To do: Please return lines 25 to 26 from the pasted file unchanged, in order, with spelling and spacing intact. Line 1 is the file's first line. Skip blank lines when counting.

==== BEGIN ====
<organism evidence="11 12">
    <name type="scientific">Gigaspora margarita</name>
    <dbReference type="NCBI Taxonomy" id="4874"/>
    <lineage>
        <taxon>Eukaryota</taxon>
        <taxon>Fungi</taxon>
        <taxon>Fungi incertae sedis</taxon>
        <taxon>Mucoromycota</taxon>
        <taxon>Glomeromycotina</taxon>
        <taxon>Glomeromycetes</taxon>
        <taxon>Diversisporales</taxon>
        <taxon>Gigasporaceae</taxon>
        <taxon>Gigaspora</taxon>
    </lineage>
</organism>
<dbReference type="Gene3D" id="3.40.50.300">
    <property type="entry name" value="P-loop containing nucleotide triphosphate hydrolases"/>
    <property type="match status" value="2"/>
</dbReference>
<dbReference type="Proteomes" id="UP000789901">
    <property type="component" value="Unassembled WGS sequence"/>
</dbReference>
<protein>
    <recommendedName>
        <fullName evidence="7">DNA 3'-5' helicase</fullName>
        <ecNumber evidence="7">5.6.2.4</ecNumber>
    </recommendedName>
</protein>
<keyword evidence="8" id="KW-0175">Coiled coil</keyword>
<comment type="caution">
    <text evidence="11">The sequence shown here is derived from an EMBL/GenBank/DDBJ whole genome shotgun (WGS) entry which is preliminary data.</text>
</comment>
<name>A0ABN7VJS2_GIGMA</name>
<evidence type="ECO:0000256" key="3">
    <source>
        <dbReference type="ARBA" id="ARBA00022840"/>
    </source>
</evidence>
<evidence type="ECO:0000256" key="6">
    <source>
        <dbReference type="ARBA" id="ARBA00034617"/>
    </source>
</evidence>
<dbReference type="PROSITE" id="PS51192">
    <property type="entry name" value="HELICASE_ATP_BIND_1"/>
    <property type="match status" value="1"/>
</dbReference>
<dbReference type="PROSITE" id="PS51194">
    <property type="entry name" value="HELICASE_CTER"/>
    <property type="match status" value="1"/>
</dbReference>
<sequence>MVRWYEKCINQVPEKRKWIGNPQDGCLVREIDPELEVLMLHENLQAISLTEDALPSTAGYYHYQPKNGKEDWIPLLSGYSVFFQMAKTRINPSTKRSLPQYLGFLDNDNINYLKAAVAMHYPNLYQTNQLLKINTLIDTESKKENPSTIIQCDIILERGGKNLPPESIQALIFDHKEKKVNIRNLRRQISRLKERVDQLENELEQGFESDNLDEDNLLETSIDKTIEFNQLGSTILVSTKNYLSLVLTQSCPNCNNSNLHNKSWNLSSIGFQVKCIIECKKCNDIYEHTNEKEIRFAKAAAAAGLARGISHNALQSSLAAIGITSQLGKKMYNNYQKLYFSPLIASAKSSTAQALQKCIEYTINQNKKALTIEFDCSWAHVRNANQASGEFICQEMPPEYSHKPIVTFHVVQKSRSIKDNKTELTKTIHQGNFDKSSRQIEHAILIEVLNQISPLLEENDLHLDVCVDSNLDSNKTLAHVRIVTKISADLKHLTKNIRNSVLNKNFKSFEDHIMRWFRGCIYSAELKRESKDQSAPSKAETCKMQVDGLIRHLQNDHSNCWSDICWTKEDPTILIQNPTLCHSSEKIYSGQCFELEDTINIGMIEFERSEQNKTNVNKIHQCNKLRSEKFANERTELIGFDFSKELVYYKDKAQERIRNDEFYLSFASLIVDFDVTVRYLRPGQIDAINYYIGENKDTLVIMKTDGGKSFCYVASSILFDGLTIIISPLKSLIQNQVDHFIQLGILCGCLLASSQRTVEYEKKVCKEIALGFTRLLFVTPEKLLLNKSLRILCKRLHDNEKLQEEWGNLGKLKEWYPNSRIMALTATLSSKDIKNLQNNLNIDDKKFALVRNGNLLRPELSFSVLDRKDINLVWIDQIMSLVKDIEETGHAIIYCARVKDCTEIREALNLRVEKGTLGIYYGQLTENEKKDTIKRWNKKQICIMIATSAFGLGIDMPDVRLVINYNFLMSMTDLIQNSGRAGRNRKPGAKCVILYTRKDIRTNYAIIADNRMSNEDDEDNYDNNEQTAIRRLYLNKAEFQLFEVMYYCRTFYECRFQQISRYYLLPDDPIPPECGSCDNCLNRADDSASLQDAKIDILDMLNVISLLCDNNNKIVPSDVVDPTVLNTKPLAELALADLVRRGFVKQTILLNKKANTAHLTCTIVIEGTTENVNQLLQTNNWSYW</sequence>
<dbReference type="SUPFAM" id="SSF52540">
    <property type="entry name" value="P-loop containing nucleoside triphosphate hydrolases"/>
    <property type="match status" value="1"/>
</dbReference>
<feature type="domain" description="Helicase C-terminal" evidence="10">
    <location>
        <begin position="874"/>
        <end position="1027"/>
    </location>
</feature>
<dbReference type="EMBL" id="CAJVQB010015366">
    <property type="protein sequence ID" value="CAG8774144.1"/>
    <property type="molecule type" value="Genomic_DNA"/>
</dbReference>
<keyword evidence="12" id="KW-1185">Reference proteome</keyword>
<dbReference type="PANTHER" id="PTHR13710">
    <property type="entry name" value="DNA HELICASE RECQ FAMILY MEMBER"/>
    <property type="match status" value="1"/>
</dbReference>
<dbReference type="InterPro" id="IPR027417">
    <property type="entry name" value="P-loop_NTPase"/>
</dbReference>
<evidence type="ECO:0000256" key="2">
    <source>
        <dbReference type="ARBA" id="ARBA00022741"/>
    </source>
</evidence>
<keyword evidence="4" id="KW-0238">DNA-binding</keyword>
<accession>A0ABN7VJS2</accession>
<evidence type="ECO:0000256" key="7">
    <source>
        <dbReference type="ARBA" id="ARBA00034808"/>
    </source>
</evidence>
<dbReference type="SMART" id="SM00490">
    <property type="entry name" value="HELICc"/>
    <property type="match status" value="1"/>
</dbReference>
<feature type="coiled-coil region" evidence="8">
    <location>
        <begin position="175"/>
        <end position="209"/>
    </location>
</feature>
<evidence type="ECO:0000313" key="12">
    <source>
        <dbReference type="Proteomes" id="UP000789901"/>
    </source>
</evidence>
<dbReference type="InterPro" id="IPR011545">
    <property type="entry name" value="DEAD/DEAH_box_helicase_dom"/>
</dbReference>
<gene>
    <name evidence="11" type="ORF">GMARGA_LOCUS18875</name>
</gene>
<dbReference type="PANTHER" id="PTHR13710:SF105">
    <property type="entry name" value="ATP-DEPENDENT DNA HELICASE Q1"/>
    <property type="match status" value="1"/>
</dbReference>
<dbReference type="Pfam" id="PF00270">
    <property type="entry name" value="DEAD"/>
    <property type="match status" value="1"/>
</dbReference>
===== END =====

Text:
        <fullName evidence="7">DNA 3'-5' helicase</fullName>
        <ecNumber evidence="7">5.6.2.4</ecNumber>